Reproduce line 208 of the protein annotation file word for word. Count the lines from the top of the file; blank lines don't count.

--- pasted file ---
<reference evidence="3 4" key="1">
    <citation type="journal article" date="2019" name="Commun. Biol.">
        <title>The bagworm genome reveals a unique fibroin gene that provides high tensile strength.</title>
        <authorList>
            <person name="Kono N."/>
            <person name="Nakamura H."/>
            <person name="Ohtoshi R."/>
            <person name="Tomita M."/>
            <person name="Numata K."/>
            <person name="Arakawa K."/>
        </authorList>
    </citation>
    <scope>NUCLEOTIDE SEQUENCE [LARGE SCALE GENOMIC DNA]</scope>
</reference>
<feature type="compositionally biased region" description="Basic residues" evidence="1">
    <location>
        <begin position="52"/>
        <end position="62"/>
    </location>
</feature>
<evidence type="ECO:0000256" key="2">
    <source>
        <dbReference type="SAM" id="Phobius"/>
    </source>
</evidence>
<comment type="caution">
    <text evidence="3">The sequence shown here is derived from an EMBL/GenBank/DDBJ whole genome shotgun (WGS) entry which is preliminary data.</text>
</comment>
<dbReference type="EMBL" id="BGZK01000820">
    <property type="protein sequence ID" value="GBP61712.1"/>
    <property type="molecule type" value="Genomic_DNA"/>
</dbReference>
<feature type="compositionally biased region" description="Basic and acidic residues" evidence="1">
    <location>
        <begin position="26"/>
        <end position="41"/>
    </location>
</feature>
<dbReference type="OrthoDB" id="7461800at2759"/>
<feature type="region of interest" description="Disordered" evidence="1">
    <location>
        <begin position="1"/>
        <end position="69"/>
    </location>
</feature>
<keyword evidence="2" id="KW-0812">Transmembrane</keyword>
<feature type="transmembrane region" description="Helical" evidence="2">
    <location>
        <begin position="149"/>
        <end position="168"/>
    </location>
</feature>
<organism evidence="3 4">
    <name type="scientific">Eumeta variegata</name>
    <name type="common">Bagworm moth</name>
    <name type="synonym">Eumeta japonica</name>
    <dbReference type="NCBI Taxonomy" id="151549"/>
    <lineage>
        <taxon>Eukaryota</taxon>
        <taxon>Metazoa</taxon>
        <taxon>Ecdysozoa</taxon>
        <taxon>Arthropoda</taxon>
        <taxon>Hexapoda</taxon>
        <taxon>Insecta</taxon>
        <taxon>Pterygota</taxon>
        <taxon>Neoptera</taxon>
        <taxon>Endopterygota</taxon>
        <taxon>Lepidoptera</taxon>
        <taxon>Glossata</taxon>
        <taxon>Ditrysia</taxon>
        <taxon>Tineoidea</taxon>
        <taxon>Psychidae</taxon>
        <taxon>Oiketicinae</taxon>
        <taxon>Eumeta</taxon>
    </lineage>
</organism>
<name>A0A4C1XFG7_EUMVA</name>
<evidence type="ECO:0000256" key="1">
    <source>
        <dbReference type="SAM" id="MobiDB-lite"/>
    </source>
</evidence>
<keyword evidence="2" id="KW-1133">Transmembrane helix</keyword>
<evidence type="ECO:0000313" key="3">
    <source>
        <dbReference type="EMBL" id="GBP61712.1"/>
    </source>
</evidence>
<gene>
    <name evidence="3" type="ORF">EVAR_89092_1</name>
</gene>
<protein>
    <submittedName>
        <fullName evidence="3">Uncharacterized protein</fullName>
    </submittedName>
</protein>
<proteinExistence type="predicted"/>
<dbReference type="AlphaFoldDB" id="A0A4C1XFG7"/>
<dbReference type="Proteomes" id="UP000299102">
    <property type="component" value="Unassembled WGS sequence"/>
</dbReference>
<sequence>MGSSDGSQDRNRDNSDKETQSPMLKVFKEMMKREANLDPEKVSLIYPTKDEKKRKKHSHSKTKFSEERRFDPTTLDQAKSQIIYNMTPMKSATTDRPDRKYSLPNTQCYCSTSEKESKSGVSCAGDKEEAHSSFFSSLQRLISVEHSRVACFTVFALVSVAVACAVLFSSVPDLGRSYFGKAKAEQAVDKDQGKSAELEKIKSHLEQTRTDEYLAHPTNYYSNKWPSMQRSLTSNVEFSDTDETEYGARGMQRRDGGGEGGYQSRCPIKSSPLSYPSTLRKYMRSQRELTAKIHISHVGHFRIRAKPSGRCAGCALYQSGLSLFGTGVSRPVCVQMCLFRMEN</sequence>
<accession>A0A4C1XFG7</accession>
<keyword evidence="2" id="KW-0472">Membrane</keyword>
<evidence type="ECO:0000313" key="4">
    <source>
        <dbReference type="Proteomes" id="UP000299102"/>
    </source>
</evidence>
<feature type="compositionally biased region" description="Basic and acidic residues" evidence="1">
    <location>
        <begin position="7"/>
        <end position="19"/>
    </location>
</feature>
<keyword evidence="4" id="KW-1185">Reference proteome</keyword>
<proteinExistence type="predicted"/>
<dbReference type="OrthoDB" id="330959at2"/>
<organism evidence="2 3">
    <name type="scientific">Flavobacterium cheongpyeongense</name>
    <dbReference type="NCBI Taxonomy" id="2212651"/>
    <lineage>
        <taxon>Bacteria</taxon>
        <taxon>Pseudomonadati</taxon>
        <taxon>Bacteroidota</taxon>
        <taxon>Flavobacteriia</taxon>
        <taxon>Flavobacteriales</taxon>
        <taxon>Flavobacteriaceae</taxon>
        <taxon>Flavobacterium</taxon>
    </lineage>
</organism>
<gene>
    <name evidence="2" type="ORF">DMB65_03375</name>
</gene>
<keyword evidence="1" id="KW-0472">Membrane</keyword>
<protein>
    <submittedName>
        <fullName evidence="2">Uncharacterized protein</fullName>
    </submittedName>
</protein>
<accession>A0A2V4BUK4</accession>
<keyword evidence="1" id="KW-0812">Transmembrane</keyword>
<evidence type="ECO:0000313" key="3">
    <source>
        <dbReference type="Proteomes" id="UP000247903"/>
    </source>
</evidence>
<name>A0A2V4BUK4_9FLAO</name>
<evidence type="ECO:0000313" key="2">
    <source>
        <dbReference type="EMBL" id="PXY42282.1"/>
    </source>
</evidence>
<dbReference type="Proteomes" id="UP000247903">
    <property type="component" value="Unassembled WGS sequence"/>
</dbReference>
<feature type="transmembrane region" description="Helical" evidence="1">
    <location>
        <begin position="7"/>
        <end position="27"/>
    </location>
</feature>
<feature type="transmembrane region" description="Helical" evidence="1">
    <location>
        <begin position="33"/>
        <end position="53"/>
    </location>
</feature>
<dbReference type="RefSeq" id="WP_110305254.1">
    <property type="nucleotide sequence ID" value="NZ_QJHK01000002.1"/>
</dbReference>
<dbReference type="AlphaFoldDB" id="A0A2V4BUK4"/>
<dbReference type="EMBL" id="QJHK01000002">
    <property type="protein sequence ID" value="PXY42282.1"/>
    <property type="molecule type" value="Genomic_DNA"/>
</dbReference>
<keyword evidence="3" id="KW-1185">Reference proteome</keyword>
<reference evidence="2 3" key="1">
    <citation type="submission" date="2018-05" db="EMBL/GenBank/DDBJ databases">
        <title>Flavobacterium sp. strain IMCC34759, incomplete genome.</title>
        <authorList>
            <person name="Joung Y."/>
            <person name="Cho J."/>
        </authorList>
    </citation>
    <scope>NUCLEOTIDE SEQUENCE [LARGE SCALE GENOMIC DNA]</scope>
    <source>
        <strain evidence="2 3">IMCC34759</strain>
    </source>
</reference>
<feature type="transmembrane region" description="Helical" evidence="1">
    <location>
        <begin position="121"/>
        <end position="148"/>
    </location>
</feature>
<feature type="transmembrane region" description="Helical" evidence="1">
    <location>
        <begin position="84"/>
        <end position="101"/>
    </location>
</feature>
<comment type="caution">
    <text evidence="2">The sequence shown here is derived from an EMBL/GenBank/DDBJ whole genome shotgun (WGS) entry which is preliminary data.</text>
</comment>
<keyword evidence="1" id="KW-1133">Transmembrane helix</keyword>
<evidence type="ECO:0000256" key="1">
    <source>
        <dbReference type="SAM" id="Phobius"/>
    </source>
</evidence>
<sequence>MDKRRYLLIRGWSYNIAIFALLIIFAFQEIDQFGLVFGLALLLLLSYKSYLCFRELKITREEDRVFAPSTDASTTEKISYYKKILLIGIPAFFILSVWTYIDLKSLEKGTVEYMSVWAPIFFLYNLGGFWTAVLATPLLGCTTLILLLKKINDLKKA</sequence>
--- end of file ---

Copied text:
    <source>